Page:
We can forgive people for being forgetful but not the court papers. Few things are as immortal and unforgiving as legal documents. As someone rightly puts it, they can live through bankruptcy, and even after the death of a person.
Ask Garry Prentice and Noreen Frank, and they can confirm this. They are law-abiding citizens in the city of Toronto. But out of nowhere, they receive letters of suspension of their driving licenses. Caught completely off guard and clueless, they rushed to the courthouse when they found out that they had outstanding ticket fees from the 80s.
Understandably, both of them were shocked. The worst part was that they had a wait almost a week to get their licenses reinstated and Gary Prentice had to pay $275 as well.
They had both lost a week of work, which added to their loss. However, both Prentice and Frank are both reluctant to fight for the ticket. Both of them live and work far from the city, and fighting for the tickets will turn out to be very expensive and time-consuming.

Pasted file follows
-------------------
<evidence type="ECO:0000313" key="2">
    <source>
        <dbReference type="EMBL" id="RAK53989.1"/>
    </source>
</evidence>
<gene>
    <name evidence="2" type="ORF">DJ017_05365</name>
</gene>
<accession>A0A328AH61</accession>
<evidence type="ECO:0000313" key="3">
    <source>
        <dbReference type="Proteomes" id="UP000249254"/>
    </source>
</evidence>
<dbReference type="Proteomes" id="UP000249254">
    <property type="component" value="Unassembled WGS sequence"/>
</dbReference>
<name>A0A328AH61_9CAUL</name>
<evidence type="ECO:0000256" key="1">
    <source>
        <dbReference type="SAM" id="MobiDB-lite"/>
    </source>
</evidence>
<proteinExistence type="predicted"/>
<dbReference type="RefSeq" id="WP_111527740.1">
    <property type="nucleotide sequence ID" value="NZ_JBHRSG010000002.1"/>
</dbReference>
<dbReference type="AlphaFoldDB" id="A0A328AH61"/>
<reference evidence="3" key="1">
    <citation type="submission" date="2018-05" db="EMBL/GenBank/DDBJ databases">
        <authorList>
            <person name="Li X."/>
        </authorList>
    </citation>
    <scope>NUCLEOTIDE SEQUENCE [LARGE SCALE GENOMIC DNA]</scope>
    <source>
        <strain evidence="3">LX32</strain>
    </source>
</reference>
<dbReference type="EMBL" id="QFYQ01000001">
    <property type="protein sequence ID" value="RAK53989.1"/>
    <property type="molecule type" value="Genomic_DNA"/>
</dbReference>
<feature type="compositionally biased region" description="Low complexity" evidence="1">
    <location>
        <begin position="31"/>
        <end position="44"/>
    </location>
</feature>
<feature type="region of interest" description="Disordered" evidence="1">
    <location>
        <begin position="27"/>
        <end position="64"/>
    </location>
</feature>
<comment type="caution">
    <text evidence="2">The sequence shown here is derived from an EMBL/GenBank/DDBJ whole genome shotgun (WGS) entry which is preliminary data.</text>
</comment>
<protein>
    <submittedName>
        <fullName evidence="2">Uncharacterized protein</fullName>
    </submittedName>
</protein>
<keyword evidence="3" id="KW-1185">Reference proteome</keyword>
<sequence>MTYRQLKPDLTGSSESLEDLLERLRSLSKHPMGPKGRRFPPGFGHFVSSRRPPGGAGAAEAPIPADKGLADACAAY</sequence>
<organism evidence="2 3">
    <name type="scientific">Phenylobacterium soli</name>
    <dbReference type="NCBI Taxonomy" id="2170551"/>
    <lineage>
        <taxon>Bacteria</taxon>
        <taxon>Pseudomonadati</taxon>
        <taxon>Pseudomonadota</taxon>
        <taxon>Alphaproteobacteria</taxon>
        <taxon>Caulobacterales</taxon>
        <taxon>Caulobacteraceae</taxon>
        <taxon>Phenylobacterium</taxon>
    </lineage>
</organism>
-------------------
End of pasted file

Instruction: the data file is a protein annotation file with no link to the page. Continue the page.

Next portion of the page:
These are not isolated cases, and many such cases are being reported, according to paralegal Daniel Jenner.
Why the sudden crackdown on old traffic tickets?
For many years, the city of Toronto had a system where the fines went into suspension status or default. But ever since the system decided to go after unpaid traffic fees, some people are receiving suspension letters out of the blue.
It is because the majority of the address, as well as phone numbers on record against the ticket fines, are out of date. This is the main reason why they do not get any warning about the old ticket. The ticket collection agency is actively working on behalf of the city of Toronto, but it is still not sufficient apparently.